3 Photos of Gravestones in Yedinitz of those killed in July 1941
Gravestones on the graves of brothers from among the martyrs at the cemetery in
The gravestone on the right was the first to be erected; 85 people are buried
under it – they were killed [Yiddish adds "shot"] on the 13th of Tammuz
[Yiddish adds 1941]. They were thrown into a ditch prepared by the murderers in
[Yiddish adds:] The epitaph is in Hebrew, and was composed by R. Yeshayahu
Elkis. It says: Here are buried the dead who were killed in the sanctification
of the Holy Name by the fascist murderers on Friday, 13 Tammuz, 5701 .
[The calendar shows, however, that the 13th
of Tammuz was July 8, 1941 and was
Left: The gravestone erected later over the graves of dead whose bones were
retrieved from various locations. As R. Yeshayahu Elkis, a ritual
explains (he moved to Israel in February, 1972 [sic], the two stones
disintegrated over time, underwent repair, and the inscriptions were redone.
See the heading, "Yedinitz Today". Below: the last gravestone, which has an
inscription in Russian.
The Joy of our Town and of its Jewish Community
The editorial board pondered a great deal about how to write and spell the name
of the town: should it be written in Yiddish spelling – Yedinetz, Yedintsi,
Yedintz or Yedinetz [sic], and how the name should be written in Hebrew
spelling. Finally, it was decided the spell it Yedinetz in Yiddish, and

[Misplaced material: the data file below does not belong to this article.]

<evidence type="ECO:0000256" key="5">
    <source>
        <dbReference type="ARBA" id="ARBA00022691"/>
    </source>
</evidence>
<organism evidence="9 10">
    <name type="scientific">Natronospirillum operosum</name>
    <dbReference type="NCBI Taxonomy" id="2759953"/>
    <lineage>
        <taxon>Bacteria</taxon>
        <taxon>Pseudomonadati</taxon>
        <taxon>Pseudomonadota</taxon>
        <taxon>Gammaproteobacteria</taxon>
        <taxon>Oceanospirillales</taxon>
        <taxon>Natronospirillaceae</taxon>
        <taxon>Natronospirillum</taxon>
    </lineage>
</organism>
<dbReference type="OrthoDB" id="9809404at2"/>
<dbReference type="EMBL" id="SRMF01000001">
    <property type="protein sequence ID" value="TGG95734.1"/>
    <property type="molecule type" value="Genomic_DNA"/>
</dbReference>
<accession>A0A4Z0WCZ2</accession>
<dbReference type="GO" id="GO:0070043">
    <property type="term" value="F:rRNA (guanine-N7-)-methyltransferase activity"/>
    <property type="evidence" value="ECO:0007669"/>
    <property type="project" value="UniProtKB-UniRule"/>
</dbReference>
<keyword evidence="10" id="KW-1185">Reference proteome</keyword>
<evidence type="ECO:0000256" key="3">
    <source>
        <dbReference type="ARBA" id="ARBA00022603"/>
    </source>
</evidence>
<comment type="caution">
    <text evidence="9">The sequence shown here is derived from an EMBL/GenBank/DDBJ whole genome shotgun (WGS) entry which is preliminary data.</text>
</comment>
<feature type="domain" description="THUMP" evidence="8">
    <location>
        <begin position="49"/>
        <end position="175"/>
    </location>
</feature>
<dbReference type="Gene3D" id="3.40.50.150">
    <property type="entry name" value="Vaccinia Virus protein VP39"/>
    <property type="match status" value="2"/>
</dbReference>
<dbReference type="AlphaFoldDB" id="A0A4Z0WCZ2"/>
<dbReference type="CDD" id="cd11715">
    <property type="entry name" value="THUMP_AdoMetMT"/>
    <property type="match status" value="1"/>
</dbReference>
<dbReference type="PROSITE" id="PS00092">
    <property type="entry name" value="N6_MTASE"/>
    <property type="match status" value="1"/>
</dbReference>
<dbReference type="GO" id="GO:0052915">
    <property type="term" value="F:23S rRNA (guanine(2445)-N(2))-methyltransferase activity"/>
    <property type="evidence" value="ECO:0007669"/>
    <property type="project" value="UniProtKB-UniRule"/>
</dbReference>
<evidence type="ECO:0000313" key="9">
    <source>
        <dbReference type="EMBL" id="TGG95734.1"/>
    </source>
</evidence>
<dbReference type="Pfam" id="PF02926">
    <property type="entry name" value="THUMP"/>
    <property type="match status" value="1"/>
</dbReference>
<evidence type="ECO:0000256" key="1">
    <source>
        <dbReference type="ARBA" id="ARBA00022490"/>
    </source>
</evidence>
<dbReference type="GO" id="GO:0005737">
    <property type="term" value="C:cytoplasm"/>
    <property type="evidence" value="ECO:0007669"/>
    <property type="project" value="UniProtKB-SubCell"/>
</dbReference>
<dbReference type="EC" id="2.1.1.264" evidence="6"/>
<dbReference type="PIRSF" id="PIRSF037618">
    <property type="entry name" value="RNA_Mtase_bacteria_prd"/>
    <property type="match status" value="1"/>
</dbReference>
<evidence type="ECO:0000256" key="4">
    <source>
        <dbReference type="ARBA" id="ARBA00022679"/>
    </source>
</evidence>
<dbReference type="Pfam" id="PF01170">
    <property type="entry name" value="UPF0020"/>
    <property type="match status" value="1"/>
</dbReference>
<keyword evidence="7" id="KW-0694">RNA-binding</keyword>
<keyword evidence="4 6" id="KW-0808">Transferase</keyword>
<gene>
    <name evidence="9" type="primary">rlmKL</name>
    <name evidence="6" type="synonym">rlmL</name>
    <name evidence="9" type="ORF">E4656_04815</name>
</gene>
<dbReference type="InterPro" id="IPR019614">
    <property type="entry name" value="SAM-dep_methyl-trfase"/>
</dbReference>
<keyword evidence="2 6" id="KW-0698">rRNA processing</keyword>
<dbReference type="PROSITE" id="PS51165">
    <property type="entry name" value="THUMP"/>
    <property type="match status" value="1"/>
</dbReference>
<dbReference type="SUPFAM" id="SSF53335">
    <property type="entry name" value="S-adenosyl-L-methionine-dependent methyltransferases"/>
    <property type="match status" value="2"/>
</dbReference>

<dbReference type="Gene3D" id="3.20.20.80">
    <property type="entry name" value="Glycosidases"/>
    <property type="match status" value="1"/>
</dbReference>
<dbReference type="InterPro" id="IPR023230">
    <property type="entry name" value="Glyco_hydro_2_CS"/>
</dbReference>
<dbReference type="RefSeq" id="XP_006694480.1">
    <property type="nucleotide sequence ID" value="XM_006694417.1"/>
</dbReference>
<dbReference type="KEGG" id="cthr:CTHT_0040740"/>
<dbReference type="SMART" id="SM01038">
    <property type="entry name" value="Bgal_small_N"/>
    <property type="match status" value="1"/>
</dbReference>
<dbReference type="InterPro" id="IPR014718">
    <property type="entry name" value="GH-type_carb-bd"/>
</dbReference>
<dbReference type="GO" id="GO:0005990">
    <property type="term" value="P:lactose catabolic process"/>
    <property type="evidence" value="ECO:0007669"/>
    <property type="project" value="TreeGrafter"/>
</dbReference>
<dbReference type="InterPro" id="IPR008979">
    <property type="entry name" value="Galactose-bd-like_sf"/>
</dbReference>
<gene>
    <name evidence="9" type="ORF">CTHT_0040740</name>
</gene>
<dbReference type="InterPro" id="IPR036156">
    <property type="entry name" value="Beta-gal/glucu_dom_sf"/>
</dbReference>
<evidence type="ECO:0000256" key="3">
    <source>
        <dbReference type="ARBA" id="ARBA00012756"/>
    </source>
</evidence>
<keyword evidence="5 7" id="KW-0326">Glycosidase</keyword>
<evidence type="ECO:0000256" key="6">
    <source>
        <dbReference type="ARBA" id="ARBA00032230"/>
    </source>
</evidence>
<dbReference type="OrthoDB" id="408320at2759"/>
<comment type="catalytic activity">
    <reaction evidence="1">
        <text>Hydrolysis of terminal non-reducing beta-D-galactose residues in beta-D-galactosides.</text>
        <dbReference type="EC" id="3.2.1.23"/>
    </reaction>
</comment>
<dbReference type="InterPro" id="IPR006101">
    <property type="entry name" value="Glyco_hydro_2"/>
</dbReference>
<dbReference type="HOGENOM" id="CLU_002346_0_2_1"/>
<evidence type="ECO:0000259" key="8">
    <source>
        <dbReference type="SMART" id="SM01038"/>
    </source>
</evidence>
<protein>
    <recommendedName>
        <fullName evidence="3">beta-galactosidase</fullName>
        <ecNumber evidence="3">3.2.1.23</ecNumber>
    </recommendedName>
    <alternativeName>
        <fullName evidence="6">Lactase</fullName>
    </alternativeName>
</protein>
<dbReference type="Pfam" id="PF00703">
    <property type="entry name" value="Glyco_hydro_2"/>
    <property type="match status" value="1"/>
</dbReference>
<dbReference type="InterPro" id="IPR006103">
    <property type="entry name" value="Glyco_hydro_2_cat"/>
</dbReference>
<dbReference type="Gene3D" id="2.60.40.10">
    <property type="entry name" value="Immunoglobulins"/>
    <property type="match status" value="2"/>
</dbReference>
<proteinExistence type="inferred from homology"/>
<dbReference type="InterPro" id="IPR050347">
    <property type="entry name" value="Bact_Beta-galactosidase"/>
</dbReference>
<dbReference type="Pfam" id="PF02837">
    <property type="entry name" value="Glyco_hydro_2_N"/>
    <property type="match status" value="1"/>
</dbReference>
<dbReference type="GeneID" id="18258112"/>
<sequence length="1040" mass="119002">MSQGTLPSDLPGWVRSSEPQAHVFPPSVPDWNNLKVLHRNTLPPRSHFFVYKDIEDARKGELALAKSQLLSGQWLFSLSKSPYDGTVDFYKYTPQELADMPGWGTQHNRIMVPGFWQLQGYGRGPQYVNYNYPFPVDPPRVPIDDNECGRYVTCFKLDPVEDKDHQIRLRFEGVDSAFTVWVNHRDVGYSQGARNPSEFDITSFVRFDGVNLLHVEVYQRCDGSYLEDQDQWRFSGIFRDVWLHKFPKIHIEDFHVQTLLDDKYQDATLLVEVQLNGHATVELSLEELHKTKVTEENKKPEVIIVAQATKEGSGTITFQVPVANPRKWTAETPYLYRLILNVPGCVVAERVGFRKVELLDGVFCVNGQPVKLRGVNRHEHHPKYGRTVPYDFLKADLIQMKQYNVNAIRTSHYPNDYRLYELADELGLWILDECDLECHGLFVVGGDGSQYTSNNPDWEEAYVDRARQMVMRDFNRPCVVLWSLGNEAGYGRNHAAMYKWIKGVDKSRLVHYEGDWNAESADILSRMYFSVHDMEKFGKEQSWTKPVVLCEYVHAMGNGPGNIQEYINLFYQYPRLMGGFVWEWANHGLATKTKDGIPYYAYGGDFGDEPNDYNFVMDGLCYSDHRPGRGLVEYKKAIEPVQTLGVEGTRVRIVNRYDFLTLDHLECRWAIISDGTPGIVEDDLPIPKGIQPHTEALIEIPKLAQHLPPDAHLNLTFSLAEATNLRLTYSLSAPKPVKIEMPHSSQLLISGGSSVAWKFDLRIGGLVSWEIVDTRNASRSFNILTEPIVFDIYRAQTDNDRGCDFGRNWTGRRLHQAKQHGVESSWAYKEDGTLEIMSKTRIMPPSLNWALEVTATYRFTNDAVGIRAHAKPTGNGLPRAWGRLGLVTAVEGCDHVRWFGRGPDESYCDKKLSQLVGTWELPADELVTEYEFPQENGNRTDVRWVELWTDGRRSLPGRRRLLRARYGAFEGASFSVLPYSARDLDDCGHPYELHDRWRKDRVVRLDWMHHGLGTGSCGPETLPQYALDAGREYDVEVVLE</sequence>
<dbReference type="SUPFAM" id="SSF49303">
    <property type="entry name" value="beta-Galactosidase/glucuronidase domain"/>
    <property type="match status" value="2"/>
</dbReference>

Yadinitz in Hebrew. Both spellings are close to the way our Jews pronounced the
name of the town. The exact origin of the name is unknown, and anything said
about it is mere speculation, without any basis. Some say that the name was
given based on the Russian (or Ukrainian) word, Yedinitsa ("unit"), or Yedintsi
("the few"), or possibly Yedinetz ("the sole" or "the only") [trans. comment:
Such words are derived from he Russian word adyin means "one," and is oden in
Ukrainian. The long adjective for "only" or "sole" is yedintsvenny in
Russian]. This tells us that prior to receiving an official name, the town was
made up of a handful of houses or settlers, but that it had no name. The
residents themselves, or their neighbors, called the town by a nickname,
Yedintsi, i.e. the few (houses or residents). This is how the new Russian
authorities in Bessarabia referred to the
by Yosef Magen-Shitz
Translated by David Goldman
Religious Seminary in Yedinitz
Russian Orthodox priests academy, photographed in the
Today it is a Russian high school (up to 10th grade).
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